About The Study

This pilot trial will assess whether letermovir, an antiviral for cytomegalovirus (CMV), can improve gut health and reduce systemic inflammation in people living with HIV who take antiretrovirals (ART). Overall, the study aims to determine how to lower the risk of HIV-related comorbidities due to chronic inflammation, like heart disease and cognitive disorders.

About the Problem

Cytomegalovirus (CMV) is a type of herpes virus that is extremely common across the world and even more so among people living with HIV. The virus is harmless to most healthy people, but can cause problems for people who are immunocompromised. In people living with HIV, CMV infection is associated with increased systemic inflammation and HIV-related comorbidities. Both HIV and CMV increase permeability of the gut, allowing microbes from the digestive system to leak into the bloodstream, leading to inflammation. Because ART effectively controls HIV replication and stops its negative effect on the gut, researchers think that CMV may be a primary driver of the ongoing gut permeability and persistent systemic inflammation seen in people living with HIV on ART. CMV can also decrease the response to vaccines in people living with HIV. This is because the immune system is focused on fighting both HIV and CMV and doesn’t have the resources to properly respond to vaccines, as well as other pathogens.

Antiviral medications for CMV can decrease immune activation in people living with HIV, but older medications are not safe for long-term use. A new anti-CMV drug, letermovir, was approved in 2017 for transplant patients and is much safer than previous drugs.  CTNPT 047 is one of only two studies in the world that is testing this drug in people living with HIV. The study aims to understand how CMV affects people living with HIV and whether letermovir can reduce systemic inflammation and allow the damaged gut cells to repair.

Study Approach

This study is enrolling 60 patients living with HIV on ART. Forty patients will be randomized to receive letermovir once daily for 14 weeks, in addition to their regular ART regimen. Twenty participants will be randomized to continue taking ART only. Including the screening visit, there will be seven site visits over the course of the study where participants will have blood samples taken. Researchers will measure the levels of bacterial fragments (originating from the gut) in the blood and compare these levels between the letermovir and ART-only groups. They will also compare other markers of gut permeability, inflammation, and CMV-related immune response. There is also an optional substudy that participants can enroll in where colonoscopies and colon biopsies will be performed in two separate visits to directly assess changes in gut inflammation.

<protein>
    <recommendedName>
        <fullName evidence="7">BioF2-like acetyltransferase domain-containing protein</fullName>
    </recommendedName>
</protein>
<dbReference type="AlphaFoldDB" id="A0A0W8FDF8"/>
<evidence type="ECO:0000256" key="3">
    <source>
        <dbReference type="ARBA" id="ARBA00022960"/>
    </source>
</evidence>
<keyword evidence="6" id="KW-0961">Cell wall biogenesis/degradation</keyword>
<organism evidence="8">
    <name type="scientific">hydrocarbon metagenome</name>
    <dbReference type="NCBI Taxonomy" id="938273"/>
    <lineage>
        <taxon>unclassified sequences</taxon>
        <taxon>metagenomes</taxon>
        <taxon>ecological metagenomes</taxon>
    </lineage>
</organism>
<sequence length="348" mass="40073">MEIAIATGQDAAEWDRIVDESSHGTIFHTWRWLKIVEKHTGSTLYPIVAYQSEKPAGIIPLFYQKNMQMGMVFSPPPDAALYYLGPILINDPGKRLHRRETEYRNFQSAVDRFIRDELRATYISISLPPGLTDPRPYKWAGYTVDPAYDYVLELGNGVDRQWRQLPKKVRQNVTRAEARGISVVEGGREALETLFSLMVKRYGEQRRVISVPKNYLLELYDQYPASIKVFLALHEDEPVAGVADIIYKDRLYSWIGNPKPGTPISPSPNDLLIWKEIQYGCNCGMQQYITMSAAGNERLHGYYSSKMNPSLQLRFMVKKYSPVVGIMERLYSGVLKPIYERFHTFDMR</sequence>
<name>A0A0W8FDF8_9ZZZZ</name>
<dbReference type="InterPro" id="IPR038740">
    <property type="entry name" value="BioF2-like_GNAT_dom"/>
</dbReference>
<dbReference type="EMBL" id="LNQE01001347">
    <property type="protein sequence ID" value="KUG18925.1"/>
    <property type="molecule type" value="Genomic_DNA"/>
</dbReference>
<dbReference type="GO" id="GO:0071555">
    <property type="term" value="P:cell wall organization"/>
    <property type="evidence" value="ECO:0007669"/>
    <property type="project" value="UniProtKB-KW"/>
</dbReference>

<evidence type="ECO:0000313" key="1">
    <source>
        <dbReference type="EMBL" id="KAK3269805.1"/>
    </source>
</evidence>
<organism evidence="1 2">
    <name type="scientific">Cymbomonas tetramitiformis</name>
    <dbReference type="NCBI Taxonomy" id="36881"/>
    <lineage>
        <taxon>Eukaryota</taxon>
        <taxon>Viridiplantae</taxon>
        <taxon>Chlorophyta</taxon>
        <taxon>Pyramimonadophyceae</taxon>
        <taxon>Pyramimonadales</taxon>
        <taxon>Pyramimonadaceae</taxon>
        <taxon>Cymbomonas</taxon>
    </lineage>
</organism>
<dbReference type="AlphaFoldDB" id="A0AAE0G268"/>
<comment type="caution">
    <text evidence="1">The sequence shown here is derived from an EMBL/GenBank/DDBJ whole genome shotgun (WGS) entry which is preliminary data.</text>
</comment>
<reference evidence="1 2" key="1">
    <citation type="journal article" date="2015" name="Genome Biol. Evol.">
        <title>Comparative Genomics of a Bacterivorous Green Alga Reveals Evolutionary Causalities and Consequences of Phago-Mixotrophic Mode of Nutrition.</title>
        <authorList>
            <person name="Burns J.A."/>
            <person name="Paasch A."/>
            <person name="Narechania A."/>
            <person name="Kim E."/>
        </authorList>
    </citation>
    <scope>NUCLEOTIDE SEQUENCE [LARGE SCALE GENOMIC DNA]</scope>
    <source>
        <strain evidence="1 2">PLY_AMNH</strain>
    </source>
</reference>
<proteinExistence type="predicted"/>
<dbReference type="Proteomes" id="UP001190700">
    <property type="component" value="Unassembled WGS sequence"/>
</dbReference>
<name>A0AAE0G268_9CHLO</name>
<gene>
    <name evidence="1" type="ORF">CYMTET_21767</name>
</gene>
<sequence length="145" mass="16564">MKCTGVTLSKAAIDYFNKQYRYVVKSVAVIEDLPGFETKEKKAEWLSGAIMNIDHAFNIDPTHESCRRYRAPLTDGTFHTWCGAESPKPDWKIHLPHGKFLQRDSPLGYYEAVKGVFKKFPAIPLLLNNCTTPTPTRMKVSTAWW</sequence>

Eligibility Requirements


To be eligible for the study you must be:

  1. 18 years of age or older,
  2. CMV positive,
  3. HIV positive,
  4. on ART for at least 3 years,
  5. on the same ART medications for at least 3 months,
  6. have an undetectable viral load (the quantity of HIV virus in your blood must be less than 50 copies/ml, except for one blip not higher than 200 copies/ml per year in the last 3 years) for at least 3 years,
  7. have a CD4 count of more than 400.

Not Allowed

You will not be able to take part in the study if you:

  1. have an active co-infection with hepatitis B or C virus
  2. have any underlying conditions, such as diabetes, cardiovascular disease or renal dysfunction (a study doctor or nurse will review your medical history to ensure you do not have a health condition that will make you unsuitable for the study)
  3. are taking, or plan to take, some drugs and herbal supplements such as antibiotics, metformin, morphine and derivates, chemotherapeutics, niacin, anticoagulant (including Warfarin, Coumadin® and Jantoven®), pimozide, ergot alkaloids, cyclosporine (because of known interactions with letermovir)
  4. are taking some specific HIV medications: darunavir, efavirenz, etravirine and nevirapine (also due to interactions)
  5. are unwilling to disclose to a study nurse or doctor all prescription drugs, natural health products (including supplements or herbal products), pre- or pro-biotics or other non-prescription drugs (including cannabis and street drugs) that you are taking or plan on taking
  6. alcohol is not prohibited but participants will be asked about using alcohol, and excluded if alcohol abuse is suspected
  7. have a pre-existing condition that could prevent study compliance such as street drug abuse or psychiatric illness
  8. are taking part in another clinical trial or have done so in the past 3 months
  9. are a female who is pregnant, planning on becoming pregnant, or who is breast-feeding

Additional Information

If you would like to take part in this study or want more information, please contact Dr. Léna Royston.

Dr. Léna Royston, M.D., PhD
Research Institute of the McGill University Health Centre
1001 Boulevard Decarie
Montreal, QC, H4A3J1

Principal Investigator

Here’s who is leading this study.

Can’t find what you’re looking for? Email ctninfo@hivnet.ubc.ca.

Participating Sites

Here’s where this study is being conducted.

Chronic Viral Illness Service of the McGill University Health Centre

Montréal, QC

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Clinique d’infectiologie virale chronique (CHUM de Montréal)

Montréal, QC

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Centre de Recherche du CHU de Quebec, Universite Laval

Québec City, QC

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